So You’re Going to a Russian Gym – Here’s What to Expect

Russian gym

Getting used to Russian gym culture was one of the challenges I faced my freshman year. There are so many little differences that it often lead to embarrassment and lectures from angry receptionists until I learned the ropes. Below is a mini guide to Russian gyms that I hope will help you understand more about their expectations.

Arriving at the Gym

Working out in Russia - clothes

NO ONE goes to or leaves from the gym in their workout clothes – except me! Some things never change >:)

Most people go and come in whatever they are wearing that day – even those who came from home or arrive by car.

When you go in, you will most likely have a membership card that you will give the receptionist and they will keep it and in return give you a locker lock, key and a towel. You get your card back at the end when you hand in the lock, key and towel.

Arriving in Winter

coat check at the gym in Russia

If it’s winter, they expect you to check your coat at the door (they give you a number so as not to mix up the coats). They might fuss at you if you try to take your coat into the locker room. They have explained to me that the reason you have to drop your coat off at the coat check is because your coat is carrying outside dirt and you would be dirtying the gym to wear/carry it to the locker room. This is probably the same reason why people don’t show up with their gym clothes already on.

What I don’t like about this is that as an American, I pride myself on saving time and I am not saving time when I’m standing in line waiting to give my coat to them and then again standing in line waiting to get my coat back from them. So if my coat isn’t too big and it can fit in the locker then I prefer it that way. I sometimes sneak it past them like the ninja that I am!

Russian gyms require you to wear shoe covers in the winter when you first enter the gym.

Many but not all gyms require you to wear бахилы (baheeli) in the winter. Баxилы are those blue shoe covers that are found in museums, clinics, etc. In winter, you are required to put them over your shoes as you come into your Russian gym.

Russians are strict about dirt. For many, dirt = germs and there’s no point arguing over this so just accept it and learn to deal with it. However, during winter there is a second reason to wear them – to keep the mush and slush from going everywhere and making the floor slippery.

Why You Need Two Pairs of Tennis Shoes in Russia

You need two pairs of tennis shoes for Russia: One pair for outside and one for the gym/inside.

During the summer, if you have a favorite pair of tennis shoes that you wear everywhere you can forget about wearing them to your Russian gym too. The norm in Russia is to have one pair of tennis shoes for outside and a second pair to workout in or to wear indoors. Your gym tennis shoes should never be worn outside; they should be totally clean.

This is the same for kids at the daycare; They should have different shoes to wear inside than the ones they wear outside. For more insight on expectations at daycare and preschool in Russia, follow the link here.

What People Are Wearing

Athletic wear and leggings - no shorts

Ladies usually wear athletic brand clothes such as

No sorority or football-styled cotton t-shirts.

They don’t wear shorts but leggings.

Men wear the same thing as in the USA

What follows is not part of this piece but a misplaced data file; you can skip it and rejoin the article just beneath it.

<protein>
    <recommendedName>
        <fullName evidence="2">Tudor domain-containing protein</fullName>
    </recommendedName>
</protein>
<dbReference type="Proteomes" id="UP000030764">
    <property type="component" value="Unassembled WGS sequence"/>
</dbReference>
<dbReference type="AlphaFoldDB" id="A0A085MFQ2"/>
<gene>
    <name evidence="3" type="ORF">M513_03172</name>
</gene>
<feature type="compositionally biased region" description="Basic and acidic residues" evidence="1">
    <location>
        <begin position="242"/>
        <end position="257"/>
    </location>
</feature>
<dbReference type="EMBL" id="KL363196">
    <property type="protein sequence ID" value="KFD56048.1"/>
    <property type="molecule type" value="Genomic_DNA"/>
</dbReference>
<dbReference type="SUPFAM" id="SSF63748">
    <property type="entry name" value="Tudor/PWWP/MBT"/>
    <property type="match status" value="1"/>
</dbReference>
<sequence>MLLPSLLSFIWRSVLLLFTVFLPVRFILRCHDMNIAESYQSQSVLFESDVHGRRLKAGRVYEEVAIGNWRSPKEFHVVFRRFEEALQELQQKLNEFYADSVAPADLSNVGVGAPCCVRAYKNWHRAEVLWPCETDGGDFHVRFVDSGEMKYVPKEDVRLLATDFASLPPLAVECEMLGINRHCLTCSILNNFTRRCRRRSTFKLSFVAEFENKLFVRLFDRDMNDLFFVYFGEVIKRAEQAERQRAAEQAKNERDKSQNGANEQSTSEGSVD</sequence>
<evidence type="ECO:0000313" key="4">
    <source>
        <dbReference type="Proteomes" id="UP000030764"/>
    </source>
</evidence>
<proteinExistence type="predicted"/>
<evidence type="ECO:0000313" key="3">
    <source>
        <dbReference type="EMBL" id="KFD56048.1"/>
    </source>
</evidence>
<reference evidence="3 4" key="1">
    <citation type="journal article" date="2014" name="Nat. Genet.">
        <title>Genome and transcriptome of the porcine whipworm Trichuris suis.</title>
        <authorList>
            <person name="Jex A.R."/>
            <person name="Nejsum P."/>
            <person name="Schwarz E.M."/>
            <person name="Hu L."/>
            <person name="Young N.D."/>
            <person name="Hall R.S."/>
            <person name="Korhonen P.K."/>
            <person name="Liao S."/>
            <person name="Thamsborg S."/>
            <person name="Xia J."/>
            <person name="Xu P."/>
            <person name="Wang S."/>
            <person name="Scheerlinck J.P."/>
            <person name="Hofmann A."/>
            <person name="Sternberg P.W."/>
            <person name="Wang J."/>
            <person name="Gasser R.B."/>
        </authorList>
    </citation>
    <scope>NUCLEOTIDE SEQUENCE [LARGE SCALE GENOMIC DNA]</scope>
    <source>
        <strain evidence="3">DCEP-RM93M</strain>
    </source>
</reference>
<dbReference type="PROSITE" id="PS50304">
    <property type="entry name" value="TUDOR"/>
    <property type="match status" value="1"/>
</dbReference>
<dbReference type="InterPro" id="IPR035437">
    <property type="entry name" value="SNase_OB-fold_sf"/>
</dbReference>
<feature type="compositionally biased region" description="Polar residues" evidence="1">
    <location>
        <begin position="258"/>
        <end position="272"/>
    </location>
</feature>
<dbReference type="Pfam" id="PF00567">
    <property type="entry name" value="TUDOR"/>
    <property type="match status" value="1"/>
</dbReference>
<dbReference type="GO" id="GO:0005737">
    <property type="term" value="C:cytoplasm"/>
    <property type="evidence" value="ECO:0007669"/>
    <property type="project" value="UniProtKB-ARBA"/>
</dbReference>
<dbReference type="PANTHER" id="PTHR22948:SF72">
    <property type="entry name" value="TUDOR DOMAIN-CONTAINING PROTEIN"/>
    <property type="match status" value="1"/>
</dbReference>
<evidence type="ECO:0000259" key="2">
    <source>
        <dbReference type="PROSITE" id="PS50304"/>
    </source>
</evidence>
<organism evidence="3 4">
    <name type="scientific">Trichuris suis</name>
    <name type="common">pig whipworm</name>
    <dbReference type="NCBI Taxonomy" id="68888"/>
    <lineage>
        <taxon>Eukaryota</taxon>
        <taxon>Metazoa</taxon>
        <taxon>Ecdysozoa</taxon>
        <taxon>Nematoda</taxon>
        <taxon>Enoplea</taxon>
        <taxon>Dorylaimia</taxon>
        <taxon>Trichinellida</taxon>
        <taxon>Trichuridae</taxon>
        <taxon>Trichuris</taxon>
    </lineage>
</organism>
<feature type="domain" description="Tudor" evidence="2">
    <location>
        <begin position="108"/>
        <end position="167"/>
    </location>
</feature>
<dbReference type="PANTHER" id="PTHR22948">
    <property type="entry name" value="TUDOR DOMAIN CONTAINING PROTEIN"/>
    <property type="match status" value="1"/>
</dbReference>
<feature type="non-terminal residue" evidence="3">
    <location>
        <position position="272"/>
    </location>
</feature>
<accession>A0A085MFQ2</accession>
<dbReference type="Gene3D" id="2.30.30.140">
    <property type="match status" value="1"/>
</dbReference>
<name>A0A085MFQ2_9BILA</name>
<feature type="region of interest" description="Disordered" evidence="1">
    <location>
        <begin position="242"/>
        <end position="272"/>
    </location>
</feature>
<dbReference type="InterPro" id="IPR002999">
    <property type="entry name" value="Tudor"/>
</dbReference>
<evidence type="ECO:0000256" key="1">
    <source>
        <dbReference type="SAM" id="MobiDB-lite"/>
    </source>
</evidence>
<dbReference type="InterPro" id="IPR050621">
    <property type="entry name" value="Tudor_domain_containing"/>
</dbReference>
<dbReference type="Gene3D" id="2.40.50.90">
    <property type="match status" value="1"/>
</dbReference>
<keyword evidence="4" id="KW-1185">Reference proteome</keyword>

Men do wear shorts and many wear super short shorts that look like cheerleader shorts.

The style is pretty much the same as in the USA minus the cheerleader shorts.

In the Locker Rooms and Showers

There are no private stalls

Everyone showers after their workouts. There are separate changing rooms for men and women, but there are no separate or enclosed stalls for changing. Modesty is not an issue here. Walking around butt naked and fancy free from the changing area to the showers is of no concern to anyone. If you like a little more privacy, there’s usually a bathroom in the locker rooms, but that that would be kind of weird for them.

It’s the same thing for the shower room: there are stalls but without doors. One way or another you’ll have to get used to being exposed in front of strangers or having them be exposed in front of you unless you have a home gym.


If you’re going to shower at the gym, take some flip-flops, soap and shampoo if you want to get clean. Not all places offer towels, so find out in advance if yours is a gym that offers that. There’s usually a hair dryer since Russian grandmas like to yell at passersby who have wet hair when the air is cool.

Other Unusual Things You May Encounter

Water fountains in the usa usually have only one temperature for water

In a Russian gym, no one drinks just plain cold water because it is believed to a.) give you a brain freeze or b.) some people think it can make you sick with sore throat. The water fountains have hot and cold water and some even have sparkling water. You’ll see most people pour cold water, a dash of hot water and a bit more cold water on top.

Check ups are required if you attend a gym with a pool.

If your gym has a pool, you may be required to visit the in-house doctor even if you aren’t planning to use the pool. It may be a requirement to become a member.

The doctor will examine your hands and feet and will see if you have any fungus or skin condition and will ‘clear’ you to use the pool.

No cleaning spray at the gym

In all my time here, I’ve never seen anyone cleaning the machines. Nor is there any cleaning spray for you to use. Idk if a Russian gym ever gets cleaned but hopefully when it’s closed! It seems strange because there’s always someone there cleaning the floor the whole time I’m there but never anyone cleaning the sweat off the machines.

Looking for a gym in St. Petersburg, Russia? Check out our post on gyms in the city center and for more information on life in Russia, follow us on Instagram and Facebook.